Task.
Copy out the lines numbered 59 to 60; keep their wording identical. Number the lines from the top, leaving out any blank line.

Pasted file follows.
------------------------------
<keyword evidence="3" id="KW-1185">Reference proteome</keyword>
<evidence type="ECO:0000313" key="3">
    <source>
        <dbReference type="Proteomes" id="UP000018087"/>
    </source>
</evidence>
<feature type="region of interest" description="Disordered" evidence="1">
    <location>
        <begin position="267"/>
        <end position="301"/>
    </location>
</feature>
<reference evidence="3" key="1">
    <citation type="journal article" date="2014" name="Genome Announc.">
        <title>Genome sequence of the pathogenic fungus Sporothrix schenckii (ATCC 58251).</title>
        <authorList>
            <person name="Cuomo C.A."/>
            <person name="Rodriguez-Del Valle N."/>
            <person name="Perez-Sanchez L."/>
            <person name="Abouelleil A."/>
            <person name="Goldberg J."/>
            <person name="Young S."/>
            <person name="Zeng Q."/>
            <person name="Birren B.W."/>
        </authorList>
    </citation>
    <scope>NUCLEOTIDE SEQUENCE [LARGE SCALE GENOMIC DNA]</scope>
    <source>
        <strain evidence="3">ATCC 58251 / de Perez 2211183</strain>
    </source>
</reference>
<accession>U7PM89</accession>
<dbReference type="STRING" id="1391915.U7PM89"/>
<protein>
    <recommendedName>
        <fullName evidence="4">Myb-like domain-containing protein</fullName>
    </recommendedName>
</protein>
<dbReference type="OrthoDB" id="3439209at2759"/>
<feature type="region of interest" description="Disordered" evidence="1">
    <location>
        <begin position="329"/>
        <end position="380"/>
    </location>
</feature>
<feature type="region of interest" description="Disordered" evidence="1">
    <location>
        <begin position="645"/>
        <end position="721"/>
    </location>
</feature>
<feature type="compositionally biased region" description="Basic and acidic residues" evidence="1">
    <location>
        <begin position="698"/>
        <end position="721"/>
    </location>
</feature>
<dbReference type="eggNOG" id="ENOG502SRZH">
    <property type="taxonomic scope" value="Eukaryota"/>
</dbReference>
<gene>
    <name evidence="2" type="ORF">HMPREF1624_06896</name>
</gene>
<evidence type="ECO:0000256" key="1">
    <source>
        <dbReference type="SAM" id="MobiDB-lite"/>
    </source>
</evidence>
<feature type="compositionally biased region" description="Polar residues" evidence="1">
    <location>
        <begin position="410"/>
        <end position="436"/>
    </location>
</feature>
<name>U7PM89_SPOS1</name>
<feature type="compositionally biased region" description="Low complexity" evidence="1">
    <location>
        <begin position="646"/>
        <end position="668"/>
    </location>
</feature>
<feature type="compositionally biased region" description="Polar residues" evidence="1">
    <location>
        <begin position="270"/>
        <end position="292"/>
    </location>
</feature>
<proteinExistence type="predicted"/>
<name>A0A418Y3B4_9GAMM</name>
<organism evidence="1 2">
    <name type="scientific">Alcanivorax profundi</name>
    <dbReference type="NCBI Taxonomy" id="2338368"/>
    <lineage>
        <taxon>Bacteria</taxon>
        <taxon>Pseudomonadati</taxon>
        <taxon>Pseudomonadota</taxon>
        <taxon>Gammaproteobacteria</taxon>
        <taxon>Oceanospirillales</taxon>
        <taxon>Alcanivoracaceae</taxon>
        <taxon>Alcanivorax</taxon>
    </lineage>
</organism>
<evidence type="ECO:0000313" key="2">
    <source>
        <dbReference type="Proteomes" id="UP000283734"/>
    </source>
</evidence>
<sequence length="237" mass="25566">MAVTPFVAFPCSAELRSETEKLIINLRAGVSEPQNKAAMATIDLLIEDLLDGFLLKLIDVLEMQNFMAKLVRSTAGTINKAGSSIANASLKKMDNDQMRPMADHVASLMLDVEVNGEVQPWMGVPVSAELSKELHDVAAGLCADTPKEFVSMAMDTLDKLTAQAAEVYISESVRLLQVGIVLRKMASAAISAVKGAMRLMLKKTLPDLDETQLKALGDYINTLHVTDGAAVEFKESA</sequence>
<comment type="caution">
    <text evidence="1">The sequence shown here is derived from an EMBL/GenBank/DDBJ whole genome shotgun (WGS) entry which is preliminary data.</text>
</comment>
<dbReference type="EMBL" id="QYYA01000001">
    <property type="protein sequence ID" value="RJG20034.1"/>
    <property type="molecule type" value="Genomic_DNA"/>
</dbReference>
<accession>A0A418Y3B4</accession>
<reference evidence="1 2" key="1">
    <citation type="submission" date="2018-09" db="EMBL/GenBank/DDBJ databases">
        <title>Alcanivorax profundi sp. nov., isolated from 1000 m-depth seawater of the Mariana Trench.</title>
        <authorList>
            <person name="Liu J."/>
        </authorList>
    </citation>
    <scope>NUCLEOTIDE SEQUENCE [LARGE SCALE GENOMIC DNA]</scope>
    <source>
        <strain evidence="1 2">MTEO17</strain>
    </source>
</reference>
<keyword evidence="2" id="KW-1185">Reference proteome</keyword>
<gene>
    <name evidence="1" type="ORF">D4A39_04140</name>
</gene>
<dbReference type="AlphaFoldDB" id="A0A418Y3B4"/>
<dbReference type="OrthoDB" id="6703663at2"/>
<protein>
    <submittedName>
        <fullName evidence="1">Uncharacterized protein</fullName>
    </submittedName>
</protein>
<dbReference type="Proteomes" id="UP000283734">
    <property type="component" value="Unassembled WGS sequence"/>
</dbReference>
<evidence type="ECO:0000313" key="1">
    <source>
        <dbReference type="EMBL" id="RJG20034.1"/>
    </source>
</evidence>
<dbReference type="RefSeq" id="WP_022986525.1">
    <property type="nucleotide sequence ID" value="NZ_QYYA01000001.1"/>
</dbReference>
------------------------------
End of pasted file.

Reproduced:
    <property type="taxonomic scope" value="Eukaryota"/>
</dbReference>